Support Resources

We’re aware that confronting this subject matter may cause you to relive distressing memories.  Our hope is that the resources below can help you cope with whatever it is that is coming up for you.

What to Expect When Confronting Distressing Material

Recalling a traumatic event can bring up a lot of unexpected sensations and emotions. Sometimes it can feel like living the experience all over again. The following are the kinds of sensations and emotions that can arise when recalling traumatic experiences. It’s also normal to experience these symptoms as a reaction to distressing material.

Physical Sensations
❤️ Elevated heart rate
💨 Tightness in your chest, or having a hard time breathing
🐝 Feeling shaky or buzzy
😖 Physical pain, body aches, headaches, digestion issues, and nausea
🤢 Lack of appetite
🥱 Difficulty sleeping

🙀 Feeling fear or a rush of adrenaline
🙈 Feeling shame, guilt, or embarrassment
🤬 Feeling anger or rage
😳 Feeling powerless

Mental Symptoms
⚡️ Racing thoughts
💡 Trouble focusing
💭 Unpleasant memories or images surfacing
😱 Nightmares or bad dreams

Techniques for Coping with Distress

If you are experiencing any of the above symptoms or reactions, here are a few exercises that can help you calm your nervous system and regain a sense of safety.

💨 Breathing Exercise: If engaging with this subject is creating tension, distress, anxiety, or worry for you, you might try signaling to your body that you are safe in this moment by making your exhalation significantly longer than your inhalation. Spend a few minutes doing that and notice how you feel. Some people find “box breathing” helpful. In this variation, you inhale slowly while counting to four, hold your breath for a count of four, and exhale slowly over a count of four.

🪑 Grounding Exercise: Another way to feel safe is to sit down and bring all your awareness to the neutral experience of the surfaces that your body is in contact with. Let yourself notice the sensation of pressure between your body and a chair, and your feet and the floor. Notice the temperature of the air around you and any sounds in your environment. Some people find the “Five Things Countdown” helps them feel more grounded in moments of stress or anxiety. Sit quietly, look around you and notice five things you can see, four things you can feel, three things you can hear, two things you can smell, and one thing you can taste. This exercise helps you shift your focus to your surroundings in the present moment and can help interrupt unhelpful thought patterns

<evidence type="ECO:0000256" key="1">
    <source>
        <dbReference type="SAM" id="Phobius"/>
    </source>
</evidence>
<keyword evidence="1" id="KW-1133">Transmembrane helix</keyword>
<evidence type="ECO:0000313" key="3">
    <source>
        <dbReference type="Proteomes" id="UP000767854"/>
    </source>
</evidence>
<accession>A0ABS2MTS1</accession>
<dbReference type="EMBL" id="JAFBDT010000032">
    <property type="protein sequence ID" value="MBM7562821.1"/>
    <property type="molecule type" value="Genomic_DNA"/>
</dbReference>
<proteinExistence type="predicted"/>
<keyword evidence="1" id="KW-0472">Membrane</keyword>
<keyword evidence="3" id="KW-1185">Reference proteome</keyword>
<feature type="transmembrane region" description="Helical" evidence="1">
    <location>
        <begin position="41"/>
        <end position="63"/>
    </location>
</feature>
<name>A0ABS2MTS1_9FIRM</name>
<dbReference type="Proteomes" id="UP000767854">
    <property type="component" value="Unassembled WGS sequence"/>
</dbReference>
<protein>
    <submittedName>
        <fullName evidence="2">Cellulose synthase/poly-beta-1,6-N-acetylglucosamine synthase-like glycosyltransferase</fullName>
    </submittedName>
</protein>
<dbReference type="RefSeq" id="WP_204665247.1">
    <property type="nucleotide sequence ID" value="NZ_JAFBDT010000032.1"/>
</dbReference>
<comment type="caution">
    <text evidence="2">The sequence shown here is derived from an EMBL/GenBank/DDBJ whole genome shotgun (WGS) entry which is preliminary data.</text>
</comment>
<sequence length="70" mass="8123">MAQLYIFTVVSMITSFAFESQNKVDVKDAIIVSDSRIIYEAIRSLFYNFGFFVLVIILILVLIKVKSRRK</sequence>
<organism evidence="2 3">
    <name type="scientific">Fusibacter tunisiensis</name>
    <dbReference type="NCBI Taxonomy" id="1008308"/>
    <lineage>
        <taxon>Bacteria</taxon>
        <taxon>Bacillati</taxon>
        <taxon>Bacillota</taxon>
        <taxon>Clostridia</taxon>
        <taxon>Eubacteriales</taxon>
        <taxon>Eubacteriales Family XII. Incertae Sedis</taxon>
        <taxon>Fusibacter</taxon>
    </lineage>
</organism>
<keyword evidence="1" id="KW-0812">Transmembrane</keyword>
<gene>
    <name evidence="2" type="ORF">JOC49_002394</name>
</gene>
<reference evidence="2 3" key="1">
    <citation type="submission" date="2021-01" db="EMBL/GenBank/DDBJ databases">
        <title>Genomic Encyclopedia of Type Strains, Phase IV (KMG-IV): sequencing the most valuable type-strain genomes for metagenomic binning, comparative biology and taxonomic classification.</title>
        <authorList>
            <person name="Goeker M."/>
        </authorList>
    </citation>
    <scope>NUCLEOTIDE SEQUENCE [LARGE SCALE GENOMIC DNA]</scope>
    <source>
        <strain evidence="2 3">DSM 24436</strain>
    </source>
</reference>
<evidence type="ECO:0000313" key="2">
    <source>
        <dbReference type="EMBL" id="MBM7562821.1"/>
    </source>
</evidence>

🎧 Sensory Exercise: You can also trying finding something to engage one or more of your senses. It could be as simple as looking at a tree and letting yourself notice as much as you can about it, or listening to music as deeply as you can. Lending your attention in a sustained and focused way to anything that is neutral or pleasant will signal to your nervous system that you are safe. Five minutes is long enough for most people to shift into a more peaceful state of mind.

🌡 Temperature Modulation: You can also bring yourself back into your body by taking a hot shower or bath. Or you could try holding ice cubes or taking a cold shower.

📖 Journaling: Journaling can be an effective way to let things out, bring order to racing thoughts, or help ground you in the moment.

🍿 Distraction: If you are overwhelmed by distressing thoughts or feelings, you might want to try simply distracting yourself. For example, you could put on a familiar movie, read a book, call a friend, dance to a favorite song, or go for a walk around the block.

Resources for Finding a therapist

You may find that you need ongoing therapeutic support to process what you experienced. This is one reason we’re asking Sonoma Academy to pay restitution to victims: so that they can access the mental health care they need.

We know that finding a therapist can be challenging, so we've put together a guide to finding a therapist.